Theory
Windings
When you see a notation like 2:14 and 3:21 that means how many turns on the primary and how many turns on the secondary part of the transformer. 2:14 means 2 turns on primary, 14 turns on secondary. Likewise, 3:21 means 3 turns on primary, 21 turns on secondary.
So, where does the 49:1 come from? That is the transformation ratio. To arrive at it we consider the ratio of turns on the secondary to the primary. With a 2:14^{1} this becomes 14 to 2 or 7 to 1. Take the 7 and square it to arrive at 49:1. We’re transforming a roughly 2450 ohm feedpoint down to 50 ohms.
Other common ratios that are used with EFHW antennas are 36:1, 64:1, and 81:1. Respectively ratios of 6:1, 8:1, and 9:1. To make a 36:1 transformer you could have a 3 turn primary, and an 18 turn secondary.
Note: In these pictures, they are all 49:1 transformers.
Original 4S QRP Experimenter PCB 2:14
Original 4S QRP Experimenter PCB 3:21
2024 EFHW board with Double Stack FT8243 toroids, 3:21
2024 EFHW board with Single Stack FT8243 toroids, 3:21
Transformer Theory
The 100pF capacitor is often added to the primary side of the transformer in an End Fed Half Wave (EFHW) antenna for a couple of reasons:

Improves Higher Frequency UNUN Performance: The capacitor can help improve the performance of the Unbalanced to Unbalanced (UNUN) transformer at higher frequencies^{2},^{3}.

Compensates for UNUN Primary Leakage: The capacitor can help compensate for any leakage in the primary of the UNUN^{2}.

Flattens SWR at Higher Frequencies: The addition of the capacitor can help flatten the Standing Wave Ratio (SWR) at higher frequencies^{2}. This is particularly noticeable for frequencies above 20 meters^{2}.
It’s important to note that the specific impact of the capacitor can depend on the bands you are interested in. For instance, if you’re building an antenna for the 40m band, you might not need the capacitor. But if you’re also using the 20m band, the capacitor can be quite beneficial^{4}.
Please note that these are general observations and the actual impact can vary based on specific antenna designs and operating conditions. It’s always a good idea to experiment and see what works best for your specific setup^{2},^{4}.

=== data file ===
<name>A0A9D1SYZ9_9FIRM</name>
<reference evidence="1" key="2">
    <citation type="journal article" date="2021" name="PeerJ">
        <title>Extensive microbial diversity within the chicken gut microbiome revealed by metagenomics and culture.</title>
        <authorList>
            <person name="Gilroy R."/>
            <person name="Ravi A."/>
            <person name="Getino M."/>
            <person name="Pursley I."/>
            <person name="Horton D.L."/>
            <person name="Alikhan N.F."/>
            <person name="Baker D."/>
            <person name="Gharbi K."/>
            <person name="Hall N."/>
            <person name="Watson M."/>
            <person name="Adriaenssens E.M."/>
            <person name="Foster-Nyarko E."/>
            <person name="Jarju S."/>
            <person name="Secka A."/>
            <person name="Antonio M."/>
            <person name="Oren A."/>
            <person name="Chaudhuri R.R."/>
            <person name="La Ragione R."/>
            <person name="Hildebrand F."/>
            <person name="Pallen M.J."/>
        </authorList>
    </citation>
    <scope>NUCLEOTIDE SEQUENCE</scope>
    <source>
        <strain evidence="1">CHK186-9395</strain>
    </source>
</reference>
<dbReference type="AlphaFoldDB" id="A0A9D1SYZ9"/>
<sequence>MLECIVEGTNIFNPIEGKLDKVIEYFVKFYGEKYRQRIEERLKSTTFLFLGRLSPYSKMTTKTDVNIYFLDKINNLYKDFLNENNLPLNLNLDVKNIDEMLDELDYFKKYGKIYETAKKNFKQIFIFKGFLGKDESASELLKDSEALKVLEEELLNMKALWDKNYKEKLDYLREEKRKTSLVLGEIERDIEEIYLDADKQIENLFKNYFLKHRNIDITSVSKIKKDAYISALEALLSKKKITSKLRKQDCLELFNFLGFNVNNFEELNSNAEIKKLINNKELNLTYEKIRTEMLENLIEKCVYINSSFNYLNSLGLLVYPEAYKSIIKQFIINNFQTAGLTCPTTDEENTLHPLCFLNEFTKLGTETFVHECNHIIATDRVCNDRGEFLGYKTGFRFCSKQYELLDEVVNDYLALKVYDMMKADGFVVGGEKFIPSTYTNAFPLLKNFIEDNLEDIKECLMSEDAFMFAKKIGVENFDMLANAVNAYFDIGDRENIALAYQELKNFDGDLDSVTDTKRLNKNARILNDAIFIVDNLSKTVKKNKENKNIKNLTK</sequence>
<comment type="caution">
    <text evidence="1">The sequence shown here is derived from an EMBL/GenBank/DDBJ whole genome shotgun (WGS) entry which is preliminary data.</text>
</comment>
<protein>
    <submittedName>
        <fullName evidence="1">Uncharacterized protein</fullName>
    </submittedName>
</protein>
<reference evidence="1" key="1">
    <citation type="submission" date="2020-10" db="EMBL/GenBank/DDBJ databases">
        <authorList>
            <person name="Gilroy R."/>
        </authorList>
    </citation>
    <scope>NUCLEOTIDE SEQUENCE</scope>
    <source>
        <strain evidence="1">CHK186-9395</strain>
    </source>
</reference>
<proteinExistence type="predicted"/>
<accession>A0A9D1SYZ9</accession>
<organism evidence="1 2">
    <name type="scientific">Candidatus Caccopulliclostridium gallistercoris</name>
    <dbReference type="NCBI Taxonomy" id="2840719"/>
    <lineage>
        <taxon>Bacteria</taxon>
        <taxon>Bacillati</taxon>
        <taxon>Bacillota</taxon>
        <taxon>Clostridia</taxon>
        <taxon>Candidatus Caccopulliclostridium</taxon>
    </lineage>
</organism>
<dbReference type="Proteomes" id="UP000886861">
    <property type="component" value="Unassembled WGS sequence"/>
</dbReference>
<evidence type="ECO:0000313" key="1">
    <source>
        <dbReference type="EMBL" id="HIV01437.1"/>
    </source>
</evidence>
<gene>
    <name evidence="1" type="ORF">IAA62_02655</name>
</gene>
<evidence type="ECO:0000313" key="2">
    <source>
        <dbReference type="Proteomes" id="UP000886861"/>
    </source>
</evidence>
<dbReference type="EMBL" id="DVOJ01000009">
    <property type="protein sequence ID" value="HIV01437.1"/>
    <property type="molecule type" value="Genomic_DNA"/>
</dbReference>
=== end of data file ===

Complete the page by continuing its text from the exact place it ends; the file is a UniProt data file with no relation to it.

Does the antenna system need a counterpoise? There is always one present. With end fed antennas you also need to watch out for common mode current (CMC) on the feedline.^{5}
Primary Source: Conversation with Bing, 3/20/2024
Antenna Length
An end fed half wave antenna is a halfwave length long and is fed from the end as the name implies. So, determine your wire length by first considering the lowest band you want to work on. For example, 40m, or around 7.030Mhz. Then use the standard dipole formula of 468 / frequency = feet. So, for our example, 468 / 7.030 = ~66.57ft or ~66 feet and 7 inches. As the adage goes it is easier to trim wire than add it. Therefore, I would start with ~70ft of wire and adjust back from there. A simple thing to try is to fold the wire back on itself at the end.
The normal dipole like radiation pattern for the EFHW is when it is being used on it’s primary band. You will have more lobes on the usable or harmonic bands. With more lobes the further you get from the primary band.
You will most likely need to use some small amount of tuning when using the antenna portable or on nonprimary bands.
Primary Band  Usable bands  Initial length 

160m  80m, 40m, 20m, 15m, 10m  265' 
80m  40m, 20m, 15m, 10m  135' 
40m  20m, 15m, 10m  70' 
20m  10m  35' 

https://noji.com/hamradio/pdfppt/noji/NojiArticle8010EFHW.pdf “8010 endfed halfwave antenna with 49:1 unun  Noji.” ↩︎

https://www.ai6xg.com/post/efhwxfrmrcapacitor “End Fed Half Wave Antennas: Is a Primary Capacitor Really Needed?” ↩︎ ↩︎ ↩︎ ↩︎ ↩︎

https://www.ai6xg.com/post/endfedhalfwaveantennasmoreabouttheprimarycapacitor “End Fed Half Wave Antennas: More About the Primary Capacitor.” ↩︎

https://dxexplorer.com/491impedancetransformer/ “49:1 Impedance Transformer for EFHW Antenna  DX EXPLORER.” ↩︎ ↩︎

https://www.radiostuff.com/post/doineedacounterpoiseforyourefhw “Do I need a counterpoise for my EFHW?  M0VUE” ↩︎